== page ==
Kevin Kelly interviews Brian Eno. Slow to get going, but fascinating. Eno proposes "process, not product", says that it's his "ease of seduction" that means he often gets things first, talks about putting more "Africa" into computers, and generally makes many interesting comments. - Michael Nielsen
Michael Nielsen
Conveys well how much force of personality and intellect Sontag brought to her writing. - Michael Nielsen
Michael Nielsen
The Truth of Fact, the Truth of Feeling by Ted Chiang — Subterranean Press - http://subterraneanpress.com/magazin...
Ted Chiang on the impact of lifelogging, and the expansion of self it will cause. - Michael Nielsen
Michael Nielsen
The Zen of Gradient Descent | Moody Rd - http://mrtz.org/blog...
Nice article explaining a principled way of deriving Nesterov's method. Also makes the interesting point that Nesterov is more brittle than standard gradient descent, and thus may be less useful in practice. - Michael Nielsen
Michael Nielsen
Have some coffee — TheLi.st @ Medium — Medium - https://medium.com/theli-s...
I've heard people talk a lot about the "need for mentors". It's a slightly odd obsession. This little essay has a lot that's smart to say about the notion: (1) It's a mistake to think in terms of "mentors", just think in terms of what you want to learn, and who you want to learn from; (2) Approach people with very specific questions; (3) Pick people who you think would be particularly well suited to answer your question; (4) Think carefully about how to structure the conversation (without going overboard); and (5) Make sure to followup, simply because people like to hear that they've done something useful. - Michael Nielsen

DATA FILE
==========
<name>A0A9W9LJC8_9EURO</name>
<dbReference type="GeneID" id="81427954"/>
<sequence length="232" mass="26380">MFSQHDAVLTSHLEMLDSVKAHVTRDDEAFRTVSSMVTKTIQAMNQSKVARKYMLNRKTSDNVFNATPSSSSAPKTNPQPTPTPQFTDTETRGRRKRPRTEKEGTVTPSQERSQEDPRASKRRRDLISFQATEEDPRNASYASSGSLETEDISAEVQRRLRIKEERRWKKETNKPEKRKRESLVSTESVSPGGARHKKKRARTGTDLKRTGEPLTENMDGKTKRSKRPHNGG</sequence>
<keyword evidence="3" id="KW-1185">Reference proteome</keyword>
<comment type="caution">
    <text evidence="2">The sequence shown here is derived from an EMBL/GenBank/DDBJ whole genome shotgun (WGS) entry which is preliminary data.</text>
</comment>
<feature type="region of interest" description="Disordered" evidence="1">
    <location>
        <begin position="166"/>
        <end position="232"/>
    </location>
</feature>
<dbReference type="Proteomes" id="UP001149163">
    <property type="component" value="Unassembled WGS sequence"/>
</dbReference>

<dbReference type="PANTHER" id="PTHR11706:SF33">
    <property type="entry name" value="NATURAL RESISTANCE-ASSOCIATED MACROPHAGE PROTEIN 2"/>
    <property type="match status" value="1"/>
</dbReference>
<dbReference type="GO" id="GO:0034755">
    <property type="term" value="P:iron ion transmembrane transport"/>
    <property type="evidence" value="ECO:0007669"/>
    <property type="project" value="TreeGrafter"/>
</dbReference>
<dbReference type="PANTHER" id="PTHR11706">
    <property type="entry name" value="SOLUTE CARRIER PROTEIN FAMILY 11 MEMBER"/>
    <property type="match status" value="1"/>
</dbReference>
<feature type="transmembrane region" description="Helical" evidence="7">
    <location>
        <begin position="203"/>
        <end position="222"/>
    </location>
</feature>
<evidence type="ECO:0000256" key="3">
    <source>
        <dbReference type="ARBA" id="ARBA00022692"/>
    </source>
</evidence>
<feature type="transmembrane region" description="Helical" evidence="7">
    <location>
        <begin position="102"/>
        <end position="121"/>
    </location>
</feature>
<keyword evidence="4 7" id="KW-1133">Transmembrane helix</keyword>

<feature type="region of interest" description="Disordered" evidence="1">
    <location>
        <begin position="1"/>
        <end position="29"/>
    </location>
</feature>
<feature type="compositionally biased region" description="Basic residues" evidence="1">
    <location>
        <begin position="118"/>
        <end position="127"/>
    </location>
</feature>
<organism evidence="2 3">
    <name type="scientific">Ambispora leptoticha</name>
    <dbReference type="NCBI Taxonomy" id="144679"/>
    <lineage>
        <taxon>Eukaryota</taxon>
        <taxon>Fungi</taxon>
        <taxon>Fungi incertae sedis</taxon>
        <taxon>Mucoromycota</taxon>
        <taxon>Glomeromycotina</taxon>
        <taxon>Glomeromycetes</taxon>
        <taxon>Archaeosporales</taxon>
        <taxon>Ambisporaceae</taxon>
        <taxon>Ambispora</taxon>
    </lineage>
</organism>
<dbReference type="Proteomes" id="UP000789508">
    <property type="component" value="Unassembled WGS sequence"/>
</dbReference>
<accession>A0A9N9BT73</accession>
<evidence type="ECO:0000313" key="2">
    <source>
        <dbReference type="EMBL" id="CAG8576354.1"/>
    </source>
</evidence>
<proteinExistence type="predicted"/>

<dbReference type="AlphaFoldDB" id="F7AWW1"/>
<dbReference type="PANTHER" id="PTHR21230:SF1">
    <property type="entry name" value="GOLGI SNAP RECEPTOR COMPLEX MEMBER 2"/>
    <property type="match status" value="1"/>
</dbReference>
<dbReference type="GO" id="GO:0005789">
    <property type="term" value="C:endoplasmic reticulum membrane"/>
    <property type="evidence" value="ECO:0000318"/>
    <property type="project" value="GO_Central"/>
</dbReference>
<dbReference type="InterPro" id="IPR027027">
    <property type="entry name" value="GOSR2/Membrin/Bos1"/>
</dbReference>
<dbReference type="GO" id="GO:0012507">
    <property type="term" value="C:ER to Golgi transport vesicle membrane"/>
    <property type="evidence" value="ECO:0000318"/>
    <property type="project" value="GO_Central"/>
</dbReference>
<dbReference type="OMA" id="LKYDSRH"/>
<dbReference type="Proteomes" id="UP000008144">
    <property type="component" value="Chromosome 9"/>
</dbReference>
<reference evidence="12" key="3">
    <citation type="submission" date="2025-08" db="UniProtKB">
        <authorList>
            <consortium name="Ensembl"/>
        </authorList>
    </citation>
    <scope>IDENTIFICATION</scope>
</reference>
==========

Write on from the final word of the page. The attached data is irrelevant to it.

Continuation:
Michael Nielsen
The problems with object-oriented coding - http://mollyrocket.com/casey...
A thoughtful criticism of object-oriented programming, from an experienced programmer. The analogous argument for English would be something like: don't start by thinking about the nouns. "The fallacy of “object-oriented programming” is exactly that: that code is at all “object-oriented”. It isn’t. Code is procedurally oriented, and the “objects” are simply constructs that arise that allow procedures to be reused. So if you just let that happen instead of trying to force everything to work backwards, programming becomes immensely more pleasant." - Michael Nielsen
Michael Nielsen
Shadow DOM — Acko.net - http://acko.net/blog...